The development of a nutrient database to analyse the dietary intake of older Indians in the Longitudinal Aging Study in India—Diagnostic Assessment of Dementia (LASI-DAD) †

Danielle Logan*, AB Dey, Alka Mohan Chutani, Joyita Banerjee, Pranali Khobragade, Jinkook Lee, Claire McEvoy

*Corresponding author for this work

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Investigating diet-related disease in India’s ageing population is challenging due to poor dietary assessment infrastructure and limited capacity for nutritional analyses. We developed a semi-quantitative Food Frequency Questionnaire (FFQ) to capture dietary intake among older Indian adults. Nutrient analysis of FFQ data requires linkage to a nutrient database preferably based on local food composition. However, the Indian Food Composition Tables (IFCT) provided only partial coverage for FFQ items, nutrient data for cooked foods were unavailable, and some important nutrients were missing, e.g., iodine and vitamin B12. The objective was to develop a nutrient database maximising the IFCT to allow for the analysis of FFQ data. The development of the nutrient database involved: (1) the creation of a core dataset within the Nutritics (2019) software platform comprising analytical data for matched foods in the IFCT reference database; (2) the selection of suitable matches for additional foods/beverages consumed in the FFQ informed by local dietetic expertise; (3) the import of nutrient profiles for additional foods/beverages from international food composition tables (UK, USA, and Singapore) to provide full coverage for all FFQ items; (4) the filling of nutrient data gaps in the core IFCT dataset to ensure all foods/beverages have a value for each nutrient; and (5) the generation of a conversion file for food frequencies to daily intakes (in servings and grams) to facilitate FFQ linkage with the nutrient database. The complete nutrient database provides full coverage of FFQ raw and cooked food/beverages and has the capability to analyse 53 nutrients. Overall, 53% of the FFQ items were matched to the IFCT, whilst 28% were matched from the UK (GB21-0), 15% from the USA (FNDDS), and 4% from the Singapore food tables. All FFQ items matched to the IFCT had missing nutrients mapped from matches in other databases, with GB21-0 being the first preference. For cooked FFQ items matched to the IFCT (n = 21), an appropriate cooking method was applied using established nutrient retention factors. The bespoke nutrient database developed through the integration of nutritional expertise and dietary assessment software will allow for the nutrient analysis of FFQ data. The next step is to automate the nutrient analysis process from computer-assisted FFQ data collection in Wave 2 of LASI-DAD.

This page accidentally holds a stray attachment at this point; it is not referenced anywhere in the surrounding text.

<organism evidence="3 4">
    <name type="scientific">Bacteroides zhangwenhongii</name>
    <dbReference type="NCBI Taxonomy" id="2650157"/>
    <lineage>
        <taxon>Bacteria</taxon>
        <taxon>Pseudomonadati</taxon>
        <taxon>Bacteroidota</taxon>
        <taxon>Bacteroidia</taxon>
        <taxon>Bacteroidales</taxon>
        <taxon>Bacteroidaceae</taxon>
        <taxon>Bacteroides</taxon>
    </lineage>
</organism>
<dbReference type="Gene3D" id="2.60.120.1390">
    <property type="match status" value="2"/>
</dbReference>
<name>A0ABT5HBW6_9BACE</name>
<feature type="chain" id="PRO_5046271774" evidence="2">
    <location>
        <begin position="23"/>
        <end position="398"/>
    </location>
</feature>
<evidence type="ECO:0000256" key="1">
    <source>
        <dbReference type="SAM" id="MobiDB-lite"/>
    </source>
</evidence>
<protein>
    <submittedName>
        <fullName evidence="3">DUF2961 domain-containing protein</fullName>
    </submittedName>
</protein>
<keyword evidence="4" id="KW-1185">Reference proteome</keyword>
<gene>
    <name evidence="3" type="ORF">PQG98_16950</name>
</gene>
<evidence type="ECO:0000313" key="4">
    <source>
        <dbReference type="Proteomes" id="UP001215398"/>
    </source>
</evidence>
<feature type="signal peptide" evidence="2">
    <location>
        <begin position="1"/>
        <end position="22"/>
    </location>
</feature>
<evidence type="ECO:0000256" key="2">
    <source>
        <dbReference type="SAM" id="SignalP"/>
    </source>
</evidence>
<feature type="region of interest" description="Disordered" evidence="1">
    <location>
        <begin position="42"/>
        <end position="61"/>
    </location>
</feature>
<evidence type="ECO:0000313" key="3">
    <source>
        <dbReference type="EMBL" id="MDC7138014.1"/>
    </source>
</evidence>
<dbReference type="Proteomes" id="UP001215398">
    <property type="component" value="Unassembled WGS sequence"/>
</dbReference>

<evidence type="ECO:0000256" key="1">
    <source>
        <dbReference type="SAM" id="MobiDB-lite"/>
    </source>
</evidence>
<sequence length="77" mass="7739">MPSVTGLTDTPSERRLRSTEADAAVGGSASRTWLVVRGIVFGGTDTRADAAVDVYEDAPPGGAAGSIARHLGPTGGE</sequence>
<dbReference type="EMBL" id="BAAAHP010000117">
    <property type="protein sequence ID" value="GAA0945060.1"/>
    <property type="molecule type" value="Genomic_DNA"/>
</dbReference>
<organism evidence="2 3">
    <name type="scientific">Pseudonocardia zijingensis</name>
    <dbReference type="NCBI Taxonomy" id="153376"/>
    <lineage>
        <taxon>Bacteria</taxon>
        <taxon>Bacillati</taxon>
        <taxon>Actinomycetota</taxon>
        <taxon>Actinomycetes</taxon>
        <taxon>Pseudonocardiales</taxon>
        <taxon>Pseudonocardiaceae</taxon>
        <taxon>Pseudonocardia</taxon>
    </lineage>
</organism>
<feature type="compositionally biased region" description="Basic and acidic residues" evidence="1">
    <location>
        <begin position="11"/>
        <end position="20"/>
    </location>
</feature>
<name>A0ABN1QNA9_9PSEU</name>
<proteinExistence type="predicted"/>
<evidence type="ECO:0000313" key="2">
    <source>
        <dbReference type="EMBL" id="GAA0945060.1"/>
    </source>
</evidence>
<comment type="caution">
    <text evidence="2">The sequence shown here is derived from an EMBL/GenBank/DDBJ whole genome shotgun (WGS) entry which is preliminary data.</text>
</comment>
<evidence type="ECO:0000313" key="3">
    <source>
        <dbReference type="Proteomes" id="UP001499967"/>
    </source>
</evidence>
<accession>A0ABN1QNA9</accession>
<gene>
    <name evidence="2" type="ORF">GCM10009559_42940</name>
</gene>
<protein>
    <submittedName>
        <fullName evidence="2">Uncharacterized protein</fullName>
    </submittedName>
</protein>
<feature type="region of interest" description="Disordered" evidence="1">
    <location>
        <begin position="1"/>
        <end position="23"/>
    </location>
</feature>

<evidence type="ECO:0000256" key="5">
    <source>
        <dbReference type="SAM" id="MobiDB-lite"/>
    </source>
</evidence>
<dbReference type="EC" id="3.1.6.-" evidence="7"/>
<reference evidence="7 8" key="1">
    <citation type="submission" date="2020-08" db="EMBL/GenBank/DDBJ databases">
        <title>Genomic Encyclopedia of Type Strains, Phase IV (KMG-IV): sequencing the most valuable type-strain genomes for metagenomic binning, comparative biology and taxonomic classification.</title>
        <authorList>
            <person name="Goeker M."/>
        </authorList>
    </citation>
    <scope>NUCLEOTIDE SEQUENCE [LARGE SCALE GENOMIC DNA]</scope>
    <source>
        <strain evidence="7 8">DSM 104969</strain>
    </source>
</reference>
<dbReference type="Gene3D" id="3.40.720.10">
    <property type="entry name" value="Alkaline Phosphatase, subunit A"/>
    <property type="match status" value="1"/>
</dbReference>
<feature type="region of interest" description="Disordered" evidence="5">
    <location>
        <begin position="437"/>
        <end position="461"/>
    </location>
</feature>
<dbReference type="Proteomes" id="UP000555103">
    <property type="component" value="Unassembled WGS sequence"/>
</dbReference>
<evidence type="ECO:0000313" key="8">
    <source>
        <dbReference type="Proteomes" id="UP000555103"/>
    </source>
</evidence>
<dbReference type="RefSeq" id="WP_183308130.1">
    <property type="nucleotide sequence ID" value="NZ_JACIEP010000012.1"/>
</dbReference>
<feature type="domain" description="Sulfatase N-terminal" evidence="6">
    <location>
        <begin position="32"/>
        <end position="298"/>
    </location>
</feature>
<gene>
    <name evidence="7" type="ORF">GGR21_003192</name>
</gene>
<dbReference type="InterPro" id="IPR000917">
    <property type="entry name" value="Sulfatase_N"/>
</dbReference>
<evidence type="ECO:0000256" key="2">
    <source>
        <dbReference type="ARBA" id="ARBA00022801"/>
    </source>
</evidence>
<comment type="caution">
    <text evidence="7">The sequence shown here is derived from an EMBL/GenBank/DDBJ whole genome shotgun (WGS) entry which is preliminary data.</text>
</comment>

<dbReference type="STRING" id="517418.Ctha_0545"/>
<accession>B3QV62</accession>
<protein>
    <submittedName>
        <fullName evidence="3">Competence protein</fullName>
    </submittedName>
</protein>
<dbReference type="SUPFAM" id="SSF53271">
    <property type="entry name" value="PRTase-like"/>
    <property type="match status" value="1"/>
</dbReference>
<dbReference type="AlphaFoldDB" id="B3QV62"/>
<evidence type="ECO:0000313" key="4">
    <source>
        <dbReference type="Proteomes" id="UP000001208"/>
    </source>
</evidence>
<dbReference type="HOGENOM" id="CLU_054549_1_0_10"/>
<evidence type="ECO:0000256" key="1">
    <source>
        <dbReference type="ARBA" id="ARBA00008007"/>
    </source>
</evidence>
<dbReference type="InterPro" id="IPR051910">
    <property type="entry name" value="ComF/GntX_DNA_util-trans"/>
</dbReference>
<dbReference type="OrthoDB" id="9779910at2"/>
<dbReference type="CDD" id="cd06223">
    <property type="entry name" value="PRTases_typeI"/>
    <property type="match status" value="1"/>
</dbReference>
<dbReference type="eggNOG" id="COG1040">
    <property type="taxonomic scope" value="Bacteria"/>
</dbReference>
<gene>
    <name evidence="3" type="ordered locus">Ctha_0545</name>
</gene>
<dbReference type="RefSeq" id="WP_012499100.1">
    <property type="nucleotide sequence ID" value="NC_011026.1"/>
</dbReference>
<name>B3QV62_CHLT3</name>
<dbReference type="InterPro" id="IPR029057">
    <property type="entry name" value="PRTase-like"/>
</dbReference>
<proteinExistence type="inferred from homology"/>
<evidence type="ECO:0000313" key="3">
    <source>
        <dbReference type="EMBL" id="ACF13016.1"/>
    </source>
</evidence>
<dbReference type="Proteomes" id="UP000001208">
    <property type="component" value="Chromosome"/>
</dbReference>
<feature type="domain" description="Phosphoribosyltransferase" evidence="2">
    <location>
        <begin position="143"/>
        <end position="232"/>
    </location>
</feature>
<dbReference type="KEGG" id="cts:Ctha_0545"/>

Original languageEnglish
Article number70
Number of pages2
Publication statusPublished - 22 Nov 2023


  • diet
  • nutritional analysis
  • India
  • nutrient database
  • older adults
  • dietary intake


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